A cup of coffee or tea (depending on which part of India we live in) and a one-minute mobile phone call used to cost the same during the late 1990s. Remember the days when incoming calls were charged? All that has changed. And now, thanks to the paisa-fication effect, even inflation has no impact on tariff. India’s call rates are perhaps the lowest in the world and it is not surprising to see India ranked among the highest in minutes of use (MOU) compared to other global markets.
Along with attractive tariff rates, availability of phones and the ease of obtaining a phone connection have helped India witness unprecedented growth in the telecommunications market, leading to a tele-density of over 77%. This transformation in communication must be lauded. Now that the government is trying to maximise revenue through auctions, should we get ready for increased call tariff going forward?
It appears as if the government is obsessed with the R1.76 lakh crore loss (as noted by the CAG) and that the regulators are trying their best to reduce this loss through exorbitant spectrum pricing. There are arguments substantiating such high prices. But, can this be justified considering communication is an essential service and should serve the larger interest of the society?
Indian telcos are required to pay one-time spectrum charge, and this price is realised now through auctioning (earlier through administrative pricing) and an annual licence fee. Overall, regulatory levies in India are far higher compared to other parts of the world. While the Indian telcos end up paying 17-20% of the gross revenue they earn as tax, their Chinese counterparts pay about 3-5%.
Although the 3G auction held in 2010 resulted in the government landing a huge booty, the operators are still struggling as 3G service is yet to pick up momentum. All the mobile operators have stretched balance sheets, with debts running into thousands of crore of rupees. Reports indicate that the operators will continue to struggle as higher debts will significantly reduce the operators’ credit-worthiness, thereby bringing down their ability to raise money for future auctions. A report states that almost all the Indian mobile operators are loss-making. It is quite unclear if 3G uptake would turn them profitable or if the operators need to wait for efficiency due to mergers or acquisitions.
The response to the much-hyped 2G auction due to the cancellation of 122 licences has been muted, resulting in much lower revenue for the government, against the target of R40,000 crore. While there were no participants for CDMA auction, for GSM there were no bidders in four key circles. The base price for pan-India spectrum was set at R14,000 crore, and R18,200 crore for 1800MHz GSM and 800Mhz CDMA spectrum, respectively. This base price is 4-7 times higher when compared with the base price during the 3G spectrum auction held in 2010 or during Raja’s allotment to companies in 2008. The telecom regulator has justified the high price by citing that tariff would go up only by a few paise. However, a report by PwC shows that the tariff can go up by 90 paise in metros. In general, most analysis indicates an increase of anywhere between 25-50 paise per minute. This is quite substantial considering the current call rates and could reduce phone usage due to the highly elastic nature of the Indian market.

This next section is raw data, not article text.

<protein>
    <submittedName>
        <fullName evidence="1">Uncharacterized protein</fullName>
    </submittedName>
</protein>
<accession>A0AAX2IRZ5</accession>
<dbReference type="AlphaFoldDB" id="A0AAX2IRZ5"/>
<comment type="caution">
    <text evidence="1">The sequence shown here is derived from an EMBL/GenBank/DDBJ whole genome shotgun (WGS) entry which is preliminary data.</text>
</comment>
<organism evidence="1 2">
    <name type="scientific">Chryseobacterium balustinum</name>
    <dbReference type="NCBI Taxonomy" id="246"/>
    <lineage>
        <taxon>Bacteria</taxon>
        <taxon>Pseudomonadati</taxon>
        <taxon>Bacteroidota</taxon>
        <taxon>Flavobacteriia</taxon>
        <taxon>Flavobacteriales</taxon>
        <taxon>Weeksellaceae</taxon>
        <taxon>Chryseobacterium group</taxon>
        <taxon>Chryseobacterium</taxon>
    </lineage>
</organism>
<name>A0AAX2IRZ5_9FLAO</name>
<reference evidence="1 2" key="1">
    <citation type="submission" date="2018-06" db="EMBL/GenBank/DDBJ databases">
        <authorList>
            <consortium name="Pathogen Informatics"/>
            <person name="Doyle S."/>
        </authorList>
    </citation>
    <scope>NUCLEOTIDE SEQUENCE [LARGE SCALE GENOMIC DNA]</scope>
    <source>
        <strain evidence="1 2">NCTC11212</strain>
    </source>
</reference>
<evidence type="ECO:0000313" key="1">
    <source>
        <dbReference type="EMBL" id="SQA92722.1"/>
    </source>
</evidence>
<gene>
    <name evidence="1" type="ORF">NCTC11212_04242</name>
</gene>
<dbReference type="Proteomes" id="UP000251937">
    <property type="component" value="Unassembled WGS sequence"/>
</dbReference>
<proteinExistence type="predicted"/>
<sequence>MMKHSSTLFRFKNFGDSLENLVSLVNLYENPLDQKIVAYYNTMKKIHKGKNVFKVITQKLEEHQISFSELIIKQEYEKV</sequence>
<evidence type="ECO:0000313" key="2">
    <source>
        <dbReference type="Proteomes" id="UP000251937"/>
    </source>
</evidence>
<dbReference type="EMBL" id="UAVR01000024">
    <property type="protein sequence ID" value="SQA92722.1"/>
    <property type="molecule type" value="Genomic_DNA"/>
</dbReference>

Due to intense competition, the average revenue per user (ARPU) for mobile operators is less than R100 and this is among the lowest in the world. The ARPU in advanced countries is over R1,500-2500, and even China’s ARPU is over R500. A news report indicates that the reserve spectrum price for the November 2012 2G auction is costlier by many folds, when compared with other countries, when ARPU is used to compute the purchasing power parity of operators.
In the book Telecom Revolution in India, Dr V Sridhar explains that the operators experienced “winner’s curse” during the 1995 spectrum auction. Due to excessive pricing, the operators who won the bids could not afford to pay and the government had to bail them out later. The government should ensure that the 1995 situation is not repeated. In fact, the ill-effects of high 3G spectrum prices in Europe and elsewhere are well known.
The tepid response to the 2G auction could be a dampener for the government’s plan to levy an auction-determined one-time fee of over R25,000 crore aimed at creating a “level-playing field”. Even a lower fee is bound to hit the operators hard, especially some of the larger players who have to pay both prospective and retrospective charges. This will only accelerate the increase in tariff. Government’s plan on the partial refarming of the efficient 900MHz spectrum is expected to add over R1 lakh crore to the exchequer (http://goo.gl/Ae73k), but this again is likely to increase the tariff by over 60 paise.
The telecom industry contributes to 3% of India’s GDP and the government appears to have found a sweet spot to maximise revenue through exorbitant pricing. However, the government’s greed should not push the industry into oblivion. Considering the response to the 2G auction, will the government learn a lesson and take a pragmatic win-win approach?
The broadband wave is yet to pick up, but the expectations are very high and it is proven that broadband penetration contributes positively to the GDP. The National Telecom Policy (2012) has envisioned a “Right to Broadband” and the mobile phone will undoubtedly play a key role in realising this goal.
It is perhaps time for the government to be less aggressive and consider the welfare of the consumers. The government should strike the right balance that would benefit both consumers and the telecom industry. This is the only way India can sustain its claim to fame in the telecommunication sector over the coming years.
The author is vice-president of Symphony Teleca. Views are personal